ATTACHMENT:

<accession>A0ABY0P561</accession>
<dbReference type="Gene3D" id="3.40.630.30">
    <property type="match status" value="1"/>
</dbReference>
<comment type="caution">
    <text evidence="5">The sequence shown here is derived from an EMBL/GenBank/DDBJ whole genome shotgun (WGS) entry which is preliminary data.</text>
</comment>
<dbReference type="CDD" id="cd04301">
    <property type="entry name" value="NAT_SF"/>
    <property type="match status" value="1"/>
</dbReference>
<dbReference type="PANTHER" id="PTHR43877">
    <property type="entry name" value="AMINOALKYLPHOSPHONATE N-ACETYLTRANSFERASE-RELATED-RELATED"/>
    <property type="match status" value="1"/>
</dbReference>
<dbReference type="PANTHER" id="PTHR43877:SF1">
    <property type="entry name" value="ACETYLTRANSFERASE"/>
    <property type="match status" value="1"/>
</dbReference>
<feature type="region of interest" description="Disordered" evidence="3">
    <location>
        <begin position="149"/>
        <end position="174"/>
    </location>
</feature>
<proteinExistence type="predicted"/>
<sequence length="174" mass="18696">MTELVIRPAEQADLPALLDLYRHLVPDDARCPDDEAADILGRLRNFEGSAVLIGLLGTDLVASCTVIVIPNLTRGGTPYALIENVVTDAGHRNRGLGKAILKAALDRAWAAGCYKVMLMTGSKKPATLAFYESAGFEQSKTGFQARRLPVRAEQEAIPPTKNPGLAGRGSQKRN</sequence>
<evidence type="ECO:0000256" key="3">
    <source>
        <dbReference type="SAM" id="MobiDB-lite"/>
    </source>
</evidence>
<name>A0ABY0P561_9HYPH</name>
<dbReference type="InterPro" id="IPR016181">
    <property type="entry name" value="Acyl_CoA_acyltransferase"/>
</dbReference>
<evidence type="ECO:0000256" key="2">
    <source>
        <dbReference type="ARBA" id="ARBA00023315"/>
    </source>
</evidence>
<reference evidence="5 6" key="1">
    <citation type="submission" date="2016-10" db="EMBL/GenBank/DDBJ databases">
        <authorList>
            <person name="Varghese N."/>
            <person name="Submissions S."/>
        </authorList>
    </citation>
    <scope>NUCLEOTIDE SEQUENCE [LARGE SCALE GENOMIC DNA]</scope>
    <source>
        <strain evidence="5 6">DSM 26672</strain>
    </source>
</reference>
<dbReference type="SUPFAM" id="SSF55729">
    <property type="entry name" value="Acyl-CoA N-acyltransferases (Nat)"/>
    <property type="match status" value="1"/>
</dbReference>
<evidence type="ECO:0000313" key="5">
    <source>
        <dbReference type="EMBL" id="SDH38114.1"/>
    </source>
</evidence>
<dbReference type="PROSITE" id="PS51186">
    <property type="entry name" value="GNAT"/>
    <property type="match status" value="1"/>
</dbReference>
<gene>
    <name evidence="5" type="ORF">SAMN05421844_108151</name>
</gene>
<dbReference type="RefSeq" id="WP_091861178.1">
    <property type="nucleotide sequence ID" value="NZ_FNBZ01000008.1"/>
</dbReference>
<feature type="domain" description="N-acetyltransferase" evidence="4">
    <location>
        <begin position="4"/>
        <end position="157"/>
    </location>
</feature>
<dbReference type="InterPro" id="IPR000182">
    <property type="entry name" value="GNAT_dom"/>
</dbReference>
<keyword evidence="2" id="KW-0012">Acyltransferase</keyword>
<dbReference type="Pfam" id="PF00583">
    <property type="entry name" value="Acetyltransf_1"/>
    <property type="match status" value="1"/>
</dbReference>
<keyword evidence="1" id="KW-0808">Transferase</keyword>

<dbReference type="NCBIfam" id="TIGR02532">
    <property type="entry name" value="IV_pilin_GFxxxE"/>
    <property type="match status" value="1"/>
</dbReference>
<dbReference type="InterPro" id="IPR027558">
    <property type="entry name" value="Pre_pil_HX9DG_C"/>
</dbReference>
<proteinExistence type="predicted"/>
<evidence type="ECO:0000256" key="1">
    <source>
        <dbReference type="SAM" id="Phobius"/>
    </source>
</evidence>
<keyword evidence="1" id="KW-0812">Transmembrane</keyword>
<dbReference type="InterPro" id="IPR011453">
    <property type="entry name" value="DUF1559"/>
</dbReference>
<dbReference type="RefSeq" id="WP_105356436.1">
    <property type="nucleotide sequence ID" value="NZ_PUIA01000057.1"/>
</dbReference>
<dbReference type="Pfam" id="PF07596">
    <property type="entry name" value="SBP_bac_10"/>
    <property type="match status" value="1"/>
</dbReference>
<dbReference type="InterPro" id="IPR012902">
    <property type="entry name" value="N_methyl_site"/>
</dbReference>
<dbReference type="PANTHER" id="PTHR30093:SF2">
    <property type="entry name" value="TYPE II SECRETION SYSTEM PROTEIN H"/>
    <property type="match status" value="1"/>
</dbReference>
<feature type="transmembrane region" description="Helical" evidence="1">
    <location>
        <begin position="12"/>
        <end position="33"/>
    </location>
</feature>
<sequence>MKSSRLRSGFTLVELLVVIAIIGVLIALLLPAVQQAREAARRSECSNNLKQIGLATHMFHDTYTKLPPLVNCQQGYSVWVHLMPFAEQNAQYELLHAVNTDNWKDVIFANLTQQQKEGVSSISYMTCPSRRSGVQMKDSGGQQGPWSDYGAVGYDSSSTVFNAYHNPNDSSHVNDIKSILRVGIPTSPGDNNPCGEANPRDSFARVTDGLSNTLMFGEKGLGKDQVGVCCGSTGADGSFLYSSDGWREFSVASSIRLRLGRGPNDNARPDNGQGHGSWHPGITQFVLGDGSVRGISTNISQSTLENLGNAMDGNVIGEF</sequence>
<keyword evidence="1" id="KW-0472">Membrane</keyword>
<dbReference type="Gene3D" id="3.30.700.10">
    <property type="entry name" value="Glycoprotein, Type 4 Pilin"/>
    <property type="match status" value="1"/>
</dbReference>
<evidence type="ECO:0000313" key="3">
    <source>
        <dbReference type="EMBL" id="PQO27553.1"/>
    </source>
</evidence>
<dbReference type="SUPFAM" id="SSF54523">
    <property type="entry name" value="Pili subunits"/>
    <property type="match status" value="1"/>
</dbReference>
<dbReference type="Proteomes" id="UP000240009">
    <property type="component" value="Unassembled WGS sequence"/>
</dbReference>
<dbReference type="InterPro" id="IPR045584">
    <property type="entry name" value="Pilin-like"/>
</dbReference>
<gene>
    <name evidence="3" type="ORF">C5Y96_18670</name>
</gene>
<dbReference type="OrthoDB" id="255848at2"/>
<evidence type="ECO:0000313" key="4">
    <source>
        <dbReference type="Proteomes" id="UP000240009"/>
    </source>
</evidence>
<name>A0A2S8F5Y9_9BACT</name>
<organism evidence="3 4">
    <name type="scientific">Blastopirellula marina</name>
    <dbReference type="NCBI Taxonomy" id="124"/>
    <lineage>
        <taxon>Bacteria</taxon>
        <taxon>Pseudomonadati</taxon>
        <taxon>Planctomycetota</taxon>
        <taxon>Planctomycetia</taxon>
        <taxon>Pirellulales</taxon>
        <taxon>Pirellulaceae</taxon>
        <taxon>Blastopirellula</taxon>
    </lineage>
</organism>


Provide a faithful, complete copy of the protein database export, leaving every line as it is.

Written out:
<accession>A0ABY0P561</accession>
<dbReference type="Gene3D" id="3.40.630.30">
    <property type="match status" value="1"/>
</dbReference>
<comment type="caution">
    <text evidence="5">The sequence shown here is derived from an EMBL/GenBank/DDBJ whole genome shotgun (WGS) entry which is preliminary data.</text>
</comment>
<dbReference type="CDD" id="cd04301">
    <property type="entry name" value="NAT_SF"/>
    <property type="match status" value="1"/>
</dbReference>
<dbReference type="PANTHER" id="PTHR43877">
    <property type="entry name" value="AMINOALKYLPHOSPHONATE N-ACETYLTRANSFERASE-RELATED-RELATED"/>
    <property type="match status" value="1"/>
</dbReference>
<dbReference type="PANTHER" id="PTHR43877:SF1">
    <property type="entry name" value="ACETYLTRANSFERASE"/>
    <property type="match status" value="1"/>
</dbReference>
<feature type="region of interest" description="Disordered" evidence="3">
    <location>
        <begin position="149"/>
        <end position="174"/>
    </location>
</feature>
<proteinExistence type="predicted"/>
<sequence length="174" mass="18696">MTELVIRPAEQADLPALLDLYRHLVPDDARCPDDEAADILGRLRNFEGSAVLIGLLGTDLVASCTVIVIPNLTRGGTPYALIENVVTDAGHRNRGLGKAILKAALDRAWAAGCYKVMLMTGSKKPATLAFYESAGFEQSKTGFQARRLPVRAEQEAIPPTKNPGLAGRGSQKRN</sequence>
<evidence type="ECO:0000256" key="3">
    <source>
        <dbReference type="SAM" id="MobiDB-lite"/>
    </source>
</evidence>
<name>A0ABY0P561_9HYPH</name>
<dbReference type="InterPro" id="IPR016181">
    <property type="entry name" value="Acyl_CoA_acyltransferase"/>
</dbReference>
<evidence type="ECO:0000256" key="2">
    <source>
        <dbReference type="ARBA" id="ARBA00023315"/>
    </source>
</evidence>
<reference evidence="5 6" key="1">
    <citation type="submission" date="2016-10" db="EMBL/GenBank/DDBJ databases">
        <authorList>
            <person name="Varghese N."/>
            <person name="Submissions S."/>
        </authorList>
    </citation>
    <scope>NUCLEOTIDE SEQUENCE [LARGE SCALE GENOMIC DNA]</scope>
    <source>
        <strain evidence="5 6">DSM 26672</strain>
    </source>
</reference>
<dbReference type="SUPFAM" id="SSF55729">
    <property type="entry name" value="Acyl-CoA N-acyltransferases (Nat)"/>
    <property type="match status" value="1"/>
</dbReference>
<evidence type="ECO:0000313" key="5">
    <source>
        <dbReference type="EMBL" id="SDH38114.1"/>
    </source>
</evidence>
<dbReference type="PROSITE" id="PS51186">
    <property type="entry name" value="GNAT"/>
    <property type="match status" value="1"/>
</dbReference>
<gene>
    <name evidence="5" type="ORF">SAMN05421844_108151</name>
</gene>
<dbReference type="RefSeq" id="WP_091861178.1">
    <property type="nucleotide sequence ID" value="NZ_FNBZ01000008.1"/>
</dbReference>
<feature type="domain" description="N-acetyltransferase" evidence="4">
    <location>
        <begin position="4"/>
        <end position="157"/>
    </location>
</feature>
<dbReference type="InterPro" id="IPR000182">
    <property type="entry name" value="GNAT_dom"/>
</dbReference>
<keyword evidence="2" id="KW-0012">Acyltransferase</keyword>
<dbReference type="Pfam" id="PF00583">
    <property type="entry name" value="Acetyltransf_1"/>
    <property type="match status" value="1"/>
</dbReference>
<keyword evidence="1" id="KW-0808">Transferase</keyword>

<dbReference type="NCBIfam" id="TIGR02532">
    <property type="entry name" value="IV_pilin_GFxxxE"/>
    <property type="match status" value="1"/>
</dbReference>
<dbReference type="InterPro" id="IPR027558">
    <property type="entry name" value="Pre_pil_HX9DG_C"/>
</dbReference>
<proteinExistence type="predicted"/>
<evidence type="ECO:0000256" key="1">
    <source>
        <dbReference type="SAM" id="Phobius"/>
    </source>
</evidence>
<keyword evidence="1" id="KW-0812">Transmembrane</keyword>
<dbReference type="InterPro" id="IPR011453">
    <property type="entry name" value="DUF1559"/>
</dbReference>
<dbReference type="RefSeq" id="WP_105356436.1">
    <property type="nucleotide sequence ID" value="NZ_PUIA01000057.1"/>
</dbReference>
<dbReference type="Pfam" id="PF07596">
    <property type="entry name" value="SBP_bac_10"/>
    <property type="match status" value="1"/>
</dbReference>
<dbReference type="InterPro" id="IPR012902">
    <property type="entry name" value="N_methyl_site"/>
</dbReference>
<dbReference type="PANTHER" id="PTHR30093:SF2">
    <property type="entry name" value="TYPE II SECRETION SYSTEM PROTEIN H"/>
    <property type="match status" value="1"/>
</dbReference>
<feature type="transmembrane region" description="Helical" evidence="1">
    <location>
        <begin position="12"/>
        <end position="33"/>
    </location>
</feature>
<sequence>MKSSRLRSGFTLVELLVVIAIIGVLIALLLPAVQQAREAARRSECSNNLKQIGLATHMFHDTYTKLPPLVNCQQGYSVWVHLMPFAEQNAQYELLHAVNTDNWKDVIFANLTQQQKEGVSSISYMTCPSRRSGVQMKDSGGQQGPWSDYGAVGYDSSSTVFNAYHNPNDSSHVNDIKSILRVGIPTSPGDNNPCGEANPRDSFARVTDGLSNTLMFGEKGLGKDQVGVCCGSTGADGSFLYSSDGWREFSVASSIRLRLGRGPNDNARPDNGQGHGSWHPGITQFVLGDGSVRGISTNISQSTLENLGNAMDGNVIGEF</sequence>
<keyword evidence="1" id="KW-0472">Membrane</keyword>
<dbReference type="Gene3D" id="3.30.700.10">
    <property type="entry name" value="Glycoprotein, Type 4 Pilin"/>
    <property type="match status" value="1"/>
</dbReference>
<evidence type="ECO:0000313" key="3">
    <source>
        <dbReference type="EMBL" id="PQO27553.1"/>
    </source>
</evidence>
<dbReference type="SUPFAM" id="SSF54523">
    <property type="entry name" value="Pili subunits"/>
    <property type="match status" value="1"/>
</dbReference>
<dbReference type="Proteomes" id="UP000240009">
    <property type="component" value="Unassembled WGS sequence"/>
</dbReference>
<dbReference type="InterPro" id="IPR045584">
    <property type="entry name" value="Pilin-like"/>
</dbReference>
<gene>
    <name evidence="3" type="ORF">C5Y96_18670</name>
</gene>
<dbReference type="OrthoDB" id="255848at2"/>
<evidence type="ECO:0000313" key="4">
    <source>
        <dbReference type="Proteomes" id="UP000240009"/>
    </source>
</evidence>
<name>A0A2S8F5Y9_9BACT</name>
<organism evidence="3 4">
    <name type="scientific">Blastopirellula marina</name>
    <dbReference type="NCBI Taxonomy" id="124"/>
    <lineage>
        <taxon>Bacteria</taxon>
        <taxon>Pseudomonadati</taxon>
        <taxon>Planctomycetota</taxon>
        <taxon>Planctomycetia</taxon>
        <taxon>Pirellulales</taxon>
        <taxon>Pirellulaceae</taxon>
        <taxon>Blastopirellula</taxon>
    </lineage>
</organism>